Cowley County Heritage Book


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Cowley County Heritage Book Page 306

(continued on page 305) The family moved back to the Maple City area and Joseph (Joe) grew up there.

As a young man he worked at the grocery store in Maple City and told some interesting stories about making the all day trips to Arkansas City, with a team and wagon, to bring back supplies for the store.

One such story was about having to unload most of the load at the bottom of Horseshoe Hill and carry it up the hill, piece by piece, because the horses refused to pull the loaded wagon up the hill.

He served in the Army in World War 1. He married Blanche Elberta Simpson, 2/23/1928 in Enid, Oklahoma. They had met when Blanche came to Kansas to visit in the home of Zina and Jessie Moore. Blanche is the daughter of Addie B. and Iona Simpson of Garber, Oklahoma.

They farmed in the Maple City and Dexter area until 1936. They had one daughter, Betty Joan, born 8/27/1930, on a farm near Dexter. I am that daughter.

In 1936 we moved too farm near Cameron where I started first grade. That school is no longer in existence. I attended school at Tisdale, Floral and, from the fourth grade on, Winfield schools, graduating from Winfield High School in 1948. During this period of time Joe worked in the oil fields, at Boeing during World War II, at the Yellow Cab Co. in Winfield, and later owned and operated the Yellow Cab Co. in Arkansas City. Before he retired he had spent the preceding 18 years working at Boeing.

Joe celebrated his 90th birthday 7/4/1986 and died 12/26/ 1988. He is buried in Memorial Lawn Cemetery. Blanche still lives in Winfield. One sister, Elsa Treece, resides in Son Antonio, Texas.

I married Basil E. (Barney) Ross 12/19/1848. We have three children, Thomas Wayne, David Michael and Kathleen Valerie, and four grandchildren, Stephanie, Bradley, Jennifer and Michelle Ross.

Submitted by Betty Thomas Ross
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T.L. Thompson

Thomas Lewis Thompson came to America with his family from Stavanger, Norway in 1857. He was eight-years-old. He came with his father and mother, Lars and Dorotea Thompson, and his brother Mathias, and sister Martha. The family name at that time was Nygaard, but after moving to the United States they changed it to Thompson.

The Thompson family landed in Quebec, Canada and then went on to Dayton, Illinois. None of the family could speak English. Tom's mother sent him to play with the neighbor children each day so he could learn to speak English and then teach the family. After learning to speak English, Tom attend ed school. He went to work in a woolen mill at age 12. He was so short that he had to stand on a box to do his work. He worked in the mill ten years.

In 1870, when Tom was 22 years old, he heard of the land in Kansas which was being homesteaded. He and a friend went to Kansas and Tom took a claim six miles northwest of Cedar Vale on Otter Creek in Cowley County. The nearest land office was at Augusta which was approximately 70 miles away. Tom herded sheep for nearby ranchers and he also was a carpenter. He helped build the first store in Cedar Vale, It was called Early & Bishop.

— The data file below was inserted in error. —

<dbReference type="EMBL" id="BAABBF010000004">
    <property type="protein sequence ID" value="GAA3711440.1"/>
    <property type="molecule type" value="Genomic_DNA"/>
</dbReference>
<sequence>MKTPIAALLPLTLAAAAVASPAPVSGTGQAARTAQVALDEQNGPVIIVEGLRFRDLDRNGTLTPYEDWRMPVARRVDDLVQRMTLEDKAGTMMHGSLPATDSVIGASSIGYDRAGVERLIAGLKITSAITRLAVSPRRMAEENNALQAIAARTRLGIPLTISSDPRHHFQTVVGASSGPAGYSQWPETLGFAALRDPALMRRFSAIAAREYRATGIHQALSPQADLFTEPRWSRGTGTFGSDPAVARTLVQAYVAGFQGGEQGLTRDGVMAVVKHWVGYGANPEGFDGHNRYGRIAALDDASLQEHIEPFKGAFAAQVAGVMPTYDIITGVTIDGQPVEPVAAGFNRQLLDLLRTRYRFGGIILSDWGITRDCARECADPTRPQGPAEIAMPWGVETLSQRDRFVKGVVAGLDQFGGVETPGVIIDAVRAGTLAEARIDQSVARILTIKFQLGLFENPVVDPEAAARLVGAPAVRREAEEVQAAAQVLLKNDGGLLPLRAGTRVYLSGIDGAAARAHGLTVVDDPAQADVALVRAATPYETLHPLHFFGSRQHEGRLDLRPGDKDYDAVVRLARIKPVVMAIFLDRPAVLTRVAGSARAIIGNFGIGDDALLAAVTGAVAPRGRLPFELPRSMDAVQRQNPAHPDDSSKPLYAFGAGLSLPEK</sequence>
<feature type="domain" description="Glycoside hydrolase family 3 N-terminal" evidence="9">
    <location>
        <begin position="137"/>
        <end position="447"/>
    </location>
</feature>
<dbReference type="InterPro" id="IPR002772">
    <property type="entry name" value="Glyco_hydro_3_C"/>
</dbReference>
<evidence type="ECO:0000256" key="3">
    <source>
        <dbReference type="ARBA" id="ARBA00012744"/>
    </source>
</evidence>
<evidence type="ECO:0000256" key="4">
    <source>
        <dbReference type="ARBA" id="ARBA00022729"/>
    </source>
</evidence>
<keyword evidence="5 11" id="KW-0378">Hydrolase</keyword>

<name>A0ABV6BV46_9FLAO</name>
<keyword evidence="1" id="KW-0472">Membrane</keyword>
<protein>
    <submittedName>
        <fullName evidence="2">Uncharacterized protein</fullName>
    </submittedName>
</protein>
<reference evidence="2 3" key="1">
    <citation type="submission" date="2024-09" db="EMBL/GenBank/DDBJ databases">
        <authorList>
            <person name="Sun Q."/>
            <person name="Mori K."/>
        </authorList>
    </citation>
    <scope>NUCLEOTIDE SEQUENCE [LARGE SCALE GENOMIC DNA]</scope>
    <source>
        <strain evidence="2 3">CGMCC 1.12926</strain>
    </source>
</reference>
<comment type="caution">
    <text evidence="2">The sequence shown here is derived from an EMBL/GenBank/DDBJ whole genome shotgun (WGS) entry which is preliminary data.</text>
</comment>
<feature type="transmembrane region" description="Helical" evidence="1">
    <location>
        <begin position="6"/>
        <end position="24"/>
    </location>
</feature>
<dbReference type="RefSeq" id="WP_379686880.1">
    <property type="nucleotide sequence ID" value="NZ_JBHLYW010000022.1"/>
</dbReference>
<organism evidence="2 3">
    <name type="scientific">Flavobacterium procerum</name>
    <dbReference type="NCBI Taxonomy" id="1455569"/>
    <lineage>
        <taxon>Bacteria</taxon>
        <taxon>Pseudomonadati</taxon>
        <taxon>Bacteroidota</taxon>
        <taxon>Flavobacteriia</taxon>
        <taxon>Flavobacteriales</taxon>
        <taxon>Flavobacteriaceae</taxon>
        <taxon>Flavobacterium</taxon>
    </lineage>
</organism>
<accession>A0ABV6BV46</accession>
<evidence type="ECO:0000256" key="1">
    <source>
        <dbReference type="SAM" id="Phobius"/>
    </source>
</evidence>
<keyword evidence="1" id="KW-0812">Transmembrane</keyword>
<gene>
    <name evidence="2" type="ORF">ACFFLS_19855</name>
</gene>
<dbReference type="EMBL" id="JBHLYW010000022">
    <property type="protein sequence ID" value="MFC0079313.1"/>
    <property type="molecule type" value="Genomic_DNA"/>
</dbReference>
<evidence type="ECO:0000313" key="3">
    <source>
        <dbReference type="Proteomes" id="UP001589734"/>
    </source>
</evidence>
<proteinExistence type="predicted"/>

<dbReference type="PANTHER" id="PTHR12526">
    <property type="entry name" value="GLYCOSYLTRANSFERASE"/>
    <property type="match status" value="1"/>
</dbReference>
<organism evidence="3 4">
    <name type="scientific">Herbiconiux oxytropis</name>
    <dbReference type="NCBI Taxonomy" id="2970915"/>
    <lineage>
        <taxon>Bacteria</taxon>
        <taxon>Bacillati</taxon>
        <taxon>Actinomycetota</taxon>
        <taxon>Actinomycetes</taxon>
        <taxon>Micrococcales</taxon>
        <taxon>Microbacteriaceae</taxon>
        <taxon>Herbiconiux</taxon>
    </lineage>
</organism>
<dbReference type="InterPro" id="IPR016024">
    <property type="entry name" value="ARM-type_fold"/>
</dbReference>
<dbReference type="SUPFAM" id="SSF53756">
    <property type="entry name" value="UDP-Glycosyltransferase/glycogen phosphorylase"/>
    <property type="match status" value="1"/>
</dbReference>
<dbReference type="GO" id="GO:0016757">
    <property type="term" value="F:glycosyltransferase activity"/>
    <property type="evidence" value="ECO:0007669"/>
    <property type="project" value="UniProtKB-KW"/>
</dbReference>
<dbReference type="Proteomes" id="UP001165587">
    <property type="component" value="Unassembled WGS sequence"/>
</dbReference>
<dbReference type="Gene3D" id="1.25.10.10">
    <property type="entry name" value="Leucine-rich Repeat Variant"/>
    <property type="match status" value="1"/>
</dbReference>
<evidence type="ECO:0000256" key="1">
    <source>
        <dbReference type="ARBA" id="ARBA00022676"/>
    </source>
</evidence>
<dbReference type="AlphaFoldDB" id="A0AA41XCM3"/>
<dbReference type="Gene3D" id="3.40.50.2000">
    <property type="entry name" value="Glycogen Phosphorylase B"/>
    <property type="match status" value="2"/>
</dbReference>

In 1871 Tom went back to Illinois and when he returned he brought his father Lars and the other members of Lars' family. The end of the railroad at that time was at Humboldt, Kansas. At Humboldt they met Randolph Hite and John Radcliff who were emigrating to Dexter. They hauled their baggage to Dexter, which had three stores at the time. Lars secured 120 acres on Otter Creek for his farm.

On February 24, 1877 at Sedan, Kansas, Tom married Cassie Jane Lowe. Three children were born at the farm on Otter Creek; Walter Lars, Ross Mathias, and Winnie Dorothea.

In 1882, when Winnie was 6 months old, Tom bought an 80 acre farm on Plum Creek, about 3 miles northeast of Dexter. The other four children were born on this farm. They were; Sarah Mina, Madelsa Jane, Stephen Victor and Warren Dean. All of the children attended the Plum Creek School.

Tom built a large nine room, two story house for his family. Cassie Jane passed away in 1925. Tom lived on the farm until he passed away at the age of 97 years. In 1959, having purchased the property from the other children, Ross sold it to Byron Radcliff who tore down the house and barn.

Lars, Tom's father, dedicated a small parcel of land as a burial place for himself and Dorothea. In 1874, L.M. Henery, and his wife Bonnie, purchased a farm which was known as the Gammon place. Bonnie discovered the small cemetery and restored it. She cleaned up the brush and debris and had a fence put around it. She named the little cemetery the Otter Creek Cemetery. It is now a beautiful place, thanks to Bonnie. The Thompson family owes her a debt of gratitude.

Submitted by Lucile Thompson Horn
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The Carl Thomson Family

Carlos Franklin Thomson came to Arkansas City from Canada in 1870, at the age of 10, to help his father in the lumber business. They were among the early builders in Arkansas City

As a young man, Carlos, shortened to Carl, worked for Ranney-Davis Wholesale Company as a freighter. He carried food into Indian Territory as far south as Edmond, Oklahoma. Later, he married Elizabeth Andrews to which union was born seven children: Clara, Clarence, Ernie, Myra, Robert, Dick, Ira.

Their daughter, Myra, was a teacher in Cowley County rural schools and Clara and Ira died at a young age.

Elizabeth died in 1900 and Carl married Emma Drew, who had two daughters from a previous marriage: Lena and Beulah. Lena taught special education in Winfield and Beulah worked for the Arkansas City Traveler.